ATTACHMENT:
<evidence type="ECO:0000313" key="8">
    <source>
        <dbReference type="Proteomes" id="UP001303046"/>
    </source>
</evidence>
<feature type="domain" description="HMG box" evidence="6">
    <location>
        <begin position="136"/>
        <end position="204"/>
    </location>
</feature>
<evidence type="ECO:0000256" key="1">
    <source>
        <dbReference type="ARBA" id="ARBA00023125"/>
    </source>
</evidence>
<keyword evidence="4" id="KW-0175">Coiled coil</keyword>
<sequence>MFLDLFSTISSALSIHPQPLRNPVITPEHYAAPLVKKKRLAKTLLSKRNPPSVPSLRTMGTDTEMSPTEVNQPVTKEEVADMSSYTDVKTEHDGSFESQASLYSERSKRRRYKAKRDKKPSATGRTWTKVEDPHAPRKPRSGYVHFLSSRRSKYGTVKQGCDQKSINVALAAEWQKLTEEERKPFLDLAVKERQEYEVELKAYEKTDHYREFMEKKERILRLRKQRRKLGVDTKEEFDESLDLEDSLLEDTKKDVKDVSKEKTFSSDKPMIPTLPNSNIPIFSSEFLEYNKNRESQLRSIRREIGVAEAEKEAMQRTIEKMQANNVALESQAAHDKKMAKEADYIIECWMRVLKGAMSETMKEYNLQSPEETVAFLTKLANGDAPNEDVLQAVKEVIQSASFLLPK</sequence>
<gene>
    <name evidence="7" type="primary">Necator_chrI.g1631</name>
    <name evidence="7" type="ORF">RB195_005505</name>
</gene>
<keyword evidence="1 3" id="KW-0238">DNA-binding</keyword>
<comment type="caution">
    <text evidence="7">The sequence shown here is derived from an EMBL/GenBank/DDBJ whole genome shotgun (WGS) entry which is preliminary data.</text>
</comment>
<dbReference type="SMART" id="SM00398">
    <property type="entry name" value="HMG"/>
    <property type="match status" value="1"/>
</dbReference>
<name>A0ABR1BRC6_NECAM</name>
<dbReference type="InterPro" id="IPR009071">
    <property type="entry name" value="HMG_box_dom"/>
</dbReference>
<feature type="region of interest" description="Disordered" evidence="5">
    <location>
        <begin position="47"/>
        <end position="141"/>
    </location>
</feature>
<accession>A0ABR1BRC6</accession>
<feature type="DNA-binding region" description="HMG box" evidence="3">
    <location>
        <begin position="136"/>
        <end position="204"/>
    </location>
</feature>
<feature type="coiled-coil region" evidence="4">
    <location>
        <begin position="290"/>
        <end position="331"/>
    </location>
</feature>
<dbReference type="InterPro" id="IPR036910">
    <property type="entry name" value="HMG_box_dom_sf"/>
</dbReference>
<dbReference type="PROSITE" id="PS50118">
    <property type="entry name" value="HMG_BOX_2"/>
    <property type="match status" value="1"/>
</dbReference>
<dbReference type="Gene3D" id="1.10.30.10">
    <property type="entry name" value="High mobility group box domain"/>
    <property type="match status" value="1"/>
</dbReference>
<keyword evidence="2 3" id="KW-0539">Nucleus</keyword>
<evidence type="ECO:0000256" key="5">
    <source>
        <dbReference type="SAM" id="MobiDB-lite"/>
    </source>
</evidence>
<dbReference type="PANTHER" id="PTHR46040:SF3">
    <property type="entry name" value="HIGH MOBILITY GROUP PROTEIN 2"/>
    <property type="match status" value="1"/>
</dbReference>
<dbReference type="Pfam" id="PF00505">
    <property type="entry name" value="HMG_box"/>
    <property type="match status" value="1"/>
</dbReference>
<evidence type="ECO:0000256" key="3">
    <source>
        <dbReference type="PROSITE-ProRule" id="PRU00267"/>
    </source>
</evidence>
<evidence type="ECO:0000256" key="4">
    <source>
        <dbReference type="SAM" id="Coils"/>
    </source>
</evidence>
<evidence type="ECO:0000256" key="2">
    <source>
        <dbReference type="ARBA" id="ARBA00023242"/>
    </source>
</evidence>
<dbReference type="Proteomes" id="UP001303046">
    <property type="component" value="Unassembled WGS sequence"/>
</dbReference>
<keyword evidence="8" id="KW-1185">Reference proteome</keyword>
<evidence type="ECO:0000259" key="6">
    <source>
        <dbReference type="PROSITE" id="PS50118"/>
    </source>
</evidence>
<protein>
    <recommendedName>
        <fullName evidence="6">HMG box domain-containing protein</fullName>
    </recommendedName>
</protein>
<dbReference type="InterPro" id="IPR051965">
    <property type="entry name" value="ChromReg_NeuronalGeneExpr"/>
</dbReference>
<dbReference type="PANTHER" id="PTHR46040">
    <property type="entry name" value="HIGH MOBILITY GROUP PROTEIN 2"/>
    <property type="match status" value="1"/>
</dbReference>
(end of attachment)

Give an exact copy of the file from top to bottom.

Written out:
<evidence type="ECO:0000313" key="8">
    <source>
        <dbReference type="Proteomes" id="UP001303046"/>
    </source>
</evidence>
<feature type="domain" description="HMG box" evidence="6">
    <location>
        <begin position="136"/>
        <end position="204"/>
    </location>
</feature>
<evidence type="ECO:0000256" key="1">
    <source>
        <dbReference type="ARBA" id="ARBA00023125"/>
    </source>
</evidence>
<keyword evidence="4" id="KW-0175">Coiled coil</keyword>
<sequence>MFLDLFSTISSALSIHPQPLRNPVITPEHYAAPLVKKKRLAKTLLSKRNPPSVPSLRTMGTDTEMSPTEVNQPVTKEEVADMSSYTDVKTEHDGSFESQASLYSERSKRRRYKAKRDKKPSATGRTWTKVEDPHAPRKPRSGYVHFLSSRRSKYGTVKQGCDQKSINVALAAEWQKLTEEERKPFLDLAVKERQEYEVELKAYEKTDHYREFMEKKERILRLRKQRRKLGVDTKEEFDESLDLEDSLLEDTKKDVKDVSKEKTFSSDKPMIPTLPNSNIPIFSSEFLEYNKNRESQLRSIRREIGVAEAEKEAMQRTIEKMQANNVALESQAAHDKKMAKEADYIIECWMRVLKGAMSETMKEYNLQSPEETVAFLTKLANGDAPNEDVLQAVKEVIQSASFLLPK</sequence>
<gene>
    <name evidence="7" type="primary">Necator_chrI.g1631</name>
    <name evidence="7" type="ORF">RB195_005505</name>
</gene>
<keyword evidence="1 3" id="KW-0238">DNA-binding</keyword>
<comment type="caution">
    <text evidence="7">The sequence shown here is derived from an EMBL/GenBank/DDBJ whole genome shotgun (WGS) entry which is preliminary data.</text>
</comment>
<dbReference type="SMART" id="SM00398">
    <property type="entry name" value="HMG"/>
    <property type="match status" value="1"/>
</dbReference>
<name>A0ABR1BRC6_NECAM</name>
<dbReference type="InterPro" id="IPR009071">
    <property type="entry name" value="HMG_box_dom"/>
</dbReference>
<feature type="region of interest" description="Disordered" evidence="5">
    <location>
        <begin position="47"/>
        <end position="141"/>
    </location>
</feature>
<accession>A0ABR1BRC6</accession>
<feature type="DNA-binding region" description="HMG box" evidence="3">
    <location>
        <begin position="136"/>
        <end position="204"/>
    </location>
</feature>
<feature type="coiled-coil region" evidence="4">
    <location>
        <begin position="290"/>
        <end position="331"/>
    </location>
</feature>
<dbReference type="InterPro" id="IPR036910">
    <property type="entry name" value="HMG_box_dom_sf"/>
</dbReference>
<dbReference type="PROSITE" id="PS50118">
    <property type="entry name" value="HMG_BOX_2"/>
    <property type="match status" value="1"/>
</dbReference>
<dbReference type="Gene3D" id="1.10.30.10">
    <property type="entry name" value="High mobility group box domain"/>
    <property type="match status" value="1"/>
</dbReference>
<keyword evidence="2 3" id="KW-0539">Nucleus</keyword>
<evidence type="ECO:0000256" key="5">
    <source>
        <dbReference type="SAM" id="MobiDB-lite"/>
    </source>
</evidence>
<dbReference type="PANTHER" id="PTHR46040:SF3">
    <property type="entry name" value="HIGH MOBILITY GROUP PROTEIN 2"/>
    <property type="match status" value="1"/>
</dbReference>
<dbReference type="Pfam" id="PF00505">
    <property type="entry name" value="HMG_box"/>
    <property type="match status" value="1"/>
</dbReference>
<evidence type="ECO:0000256" key="3">
    <source>
        <dbReference type="PROSITE-ProRule" id="PRU00267"/>
    </source>
</evidence>
<evidence type="ECO:0000256" key="4">
    <source>
        <dbReference type="SAM" id="Coils"/>
    </source>
</evidence>
<evidence type="ECO:0000256" key="2">
    <source>
        <dbReference type="ARBA" id="ARBA00023242"/>
    </source>
</evidence>
<dbReference type="Proteomes" id="UP001303046">
    <property type="component" value="Unassembled WGS sequence"/>
</dbReference>
<keyword evidence="8" id="KW-1185">Reference proteome</keyword>
<evidence type="ECO:0000259" key="6">
    <source>
        <dbReference type="PROSITE" id="PS50118"/>
    </source>
</evidence>
<protein>
    <recommendedName>
        <fullName evidence="6">HMG box domain-containing protein</fullName>
    </recommendedName>
</protein>
<dbReference type="InterPro" id="IPR051965">
    <property type="entry name" value="ChromReg_NeuronalGeneExpr"/>
</dbReference>
<dbReference type="PANTHER" id="PTHR46040">
    <property type="entry name" value="HIGH MOBILITY GROUP PROTEIN 2"/>
    <property type="match status" value="1"/>
</dbReference>